This is my second tutorial in my background series featured in the April issue of SNR. I'd really like to hear what you think so please don't be shy to leave a comment....good or bad!! Mixed media is still relatively new to me and constructive cristism will only help me improve and refine my techniques.
When you think of gesso I bet your first thought is that this must have something to do with mixed media and not scrapbooking. Well, you'd be wrong. Yes, gesso is a paint primer used by mixed media artists but there are so many great techniques that it can be adapted to for other crafters. Many of these techniques will be covered in upcoming issues so this is just a little something to wet your appetite and help you see that gesso should be a staple supply for both mixed media artists and scrapbookers alike. I used a tag in my example but this background technique can be applied to any craft project.
Gather your supplies together. Here's what you'll need.
Ranger distress inks.
Step One: Randomly paint a few stokes of gesso onto your tag or cardstock. For this step you'll just need a few stokes, leaving the majority of the paper surface uncovered.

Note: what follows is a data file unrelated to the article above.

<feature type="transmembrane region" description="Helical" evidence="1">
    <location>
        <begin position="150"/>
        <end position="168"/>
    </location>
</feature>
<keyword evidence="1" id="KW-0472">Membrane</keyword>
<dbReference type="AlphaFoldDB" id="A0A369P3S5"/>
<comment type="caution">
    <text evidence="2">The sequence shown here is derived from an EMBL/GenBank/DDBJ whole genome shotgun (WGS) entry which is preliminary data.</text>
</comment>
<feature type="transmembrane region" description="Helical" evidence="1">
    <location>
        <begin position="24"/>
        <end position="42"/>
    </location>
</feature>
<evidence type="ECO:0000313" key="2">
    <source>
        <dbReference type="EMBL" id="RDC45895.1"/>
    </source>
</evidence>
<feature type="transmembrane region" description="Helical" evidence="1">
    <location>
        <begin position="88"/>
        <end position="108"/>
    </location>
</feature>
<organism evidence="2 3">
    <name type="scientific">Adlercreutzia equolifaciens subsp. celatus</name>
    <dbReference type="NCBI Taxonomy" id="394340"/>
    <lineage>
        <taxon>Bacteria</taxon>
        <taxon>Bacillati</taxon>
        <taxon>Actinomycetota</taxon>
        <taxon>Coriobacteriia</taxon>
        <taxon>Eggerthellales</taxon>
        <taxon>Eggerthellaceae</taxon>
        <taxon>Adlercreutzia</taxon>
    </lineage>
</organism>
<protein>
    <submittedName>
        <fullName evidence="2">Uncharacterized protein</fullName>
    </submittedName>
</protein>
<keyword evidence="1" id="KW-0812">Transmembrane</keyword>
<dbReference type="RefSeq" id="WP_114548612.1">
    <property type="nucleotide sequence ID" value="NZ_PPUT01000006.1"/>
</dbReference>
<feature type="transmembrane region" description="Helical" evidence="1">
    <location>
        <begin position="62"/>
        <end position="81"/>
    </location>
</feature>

Step Two: Using your blending tool, ink the background. This techniques works best when using several shades of the same colour blended together over layers. Start with the lightest shade first. I used weathered wood distress ink as my base colour.
Step Three: Add a second layer of gesso in random strokes. You can overlap some of the first layer of gesso but again, leave patches of the background uncovered. Ink with a second shade of your chosen colour. I used Stormy Sky distress ink as my second colour.
Step Four: Follow the same process again with a third layer of gesso and a third shade of your chosen colour. I used Faded Jeans distress ink as my third and final colour.
Step Five: Distress and ink the edges of your tag or layout background. I used black soot distress ink to add some depth to my edges.
You can stamp over the background as I have done with my tag or you can leave it as is. Try using longer alternating horizontal and vertical strokes for a different finished look.